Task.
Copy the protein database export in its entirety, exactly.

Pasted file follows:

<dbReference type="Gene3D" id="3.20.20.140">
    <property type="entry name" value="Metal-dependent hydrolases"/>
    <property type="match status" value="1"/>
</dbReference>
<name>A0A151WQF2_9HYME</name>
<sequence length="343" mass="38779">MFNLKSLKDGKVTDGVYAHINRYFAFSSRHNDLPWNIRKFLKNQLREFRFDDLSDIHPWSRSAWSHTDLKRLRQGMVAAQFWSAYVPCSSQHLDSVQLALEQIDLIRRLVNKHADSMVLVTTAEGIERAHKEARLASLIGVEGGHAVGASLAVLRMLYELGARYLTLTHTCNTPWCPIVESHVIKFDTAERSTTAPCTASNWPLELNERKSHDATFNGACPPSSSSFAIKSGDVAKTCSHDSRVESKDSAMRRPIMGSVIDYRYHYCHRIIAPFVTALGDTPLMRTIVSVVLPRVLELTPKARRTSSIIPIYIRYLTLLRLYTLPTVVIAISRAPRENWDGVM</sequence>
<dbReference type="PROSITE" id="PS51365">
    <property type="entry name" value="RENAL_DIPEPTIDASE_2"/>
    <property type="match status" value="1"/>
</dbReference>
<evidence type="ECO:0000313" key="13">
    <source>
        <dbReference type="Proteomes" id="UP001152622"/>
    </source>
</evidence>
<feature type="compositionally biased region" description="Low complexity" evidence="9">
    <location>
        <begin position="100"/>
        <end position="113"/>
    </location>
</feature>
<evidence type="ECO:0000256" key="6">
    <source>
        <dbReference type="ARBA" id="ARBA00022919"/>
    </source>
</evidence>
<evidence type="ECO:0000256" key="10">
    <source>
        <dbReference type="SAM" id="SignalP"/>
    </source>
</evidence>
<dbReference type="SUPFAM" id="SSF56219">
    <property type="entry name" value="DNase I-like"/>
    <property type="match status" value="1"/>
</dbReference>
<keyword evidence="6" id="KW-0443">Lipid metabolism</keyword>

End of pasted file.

<dbReference type="Gene3D" id="3.20.20.140">
    <property type="entry name" value="Metal-dependent hydrolases"/>
    <property type="match status" value="1"/>
</dbReference>
<name>A0A151WQF2_9HYME</name>
<sequence length="343" mass="38779">MFNLKSLKDGKVTDGVYAHINRYFAFSSRHNDLPWNIRKFLKNQLREFRFDDLSDIHPWSRSAWSHTDLKRLRQGMVAAQFWSAYVPCSSQHLDSVQLALEQIDLIRRLVNKHADSMVLVTTAEGIERAHKEARLASLIGVEGGHAVGASLAVLRMLYELGARYLTLTHTCNTPWCPIVESHVIKFDTAERSTTAPCTASNWPLELNERKSHDATFNGACPPSSSSFAIKSGDVAKTCSHDSRVESKDSAMRRPIMGSVIDYRYHYCHRIIAPFVTALGDTPLMRTIVSVVLPRVLELTPKARRTSSIIPIYIRYLTLLRLYTLPTVVIAISRAPRENWDGVM</sequence>
<dbReference type="PROSITE" id="PS51365">
    <property type="entry name" value="RENAL_DIPEPTIDASE_2"/>
    <property type="match status" value="1"/>
</dbReference>
<evidence type="ECO:0000313" key="13">
    <source>
        <dbReference type="Proteomes" id="UP001152622"/>
    </source>
</evidence>
<feature type="compositionally biased region" description="Low complexity" evidence="9">
    <location>
        <begin position="100"/>
        <end position="113"/>
    </location>
</feature>
<evidence type="ECO:0000256" key="6">
    <source>
        <dbReference type="ARBA" id="ARBA00022919"/>
    </source>
</evidence>
<evidence type="ECO:0000256" key="10">
    <source>
        <dbReference type="SAM" id="SignalP"/>
    </source>
</evidence>
<dbReference type="SUPFAM" id="SSF56219">
    <property type="entry name" value="DNase I-like"/>
    <property type="match status" value="1"/>
</dbReference>
<keyword evidence="6" id="KW-0443">Lipid metabolism</keyword>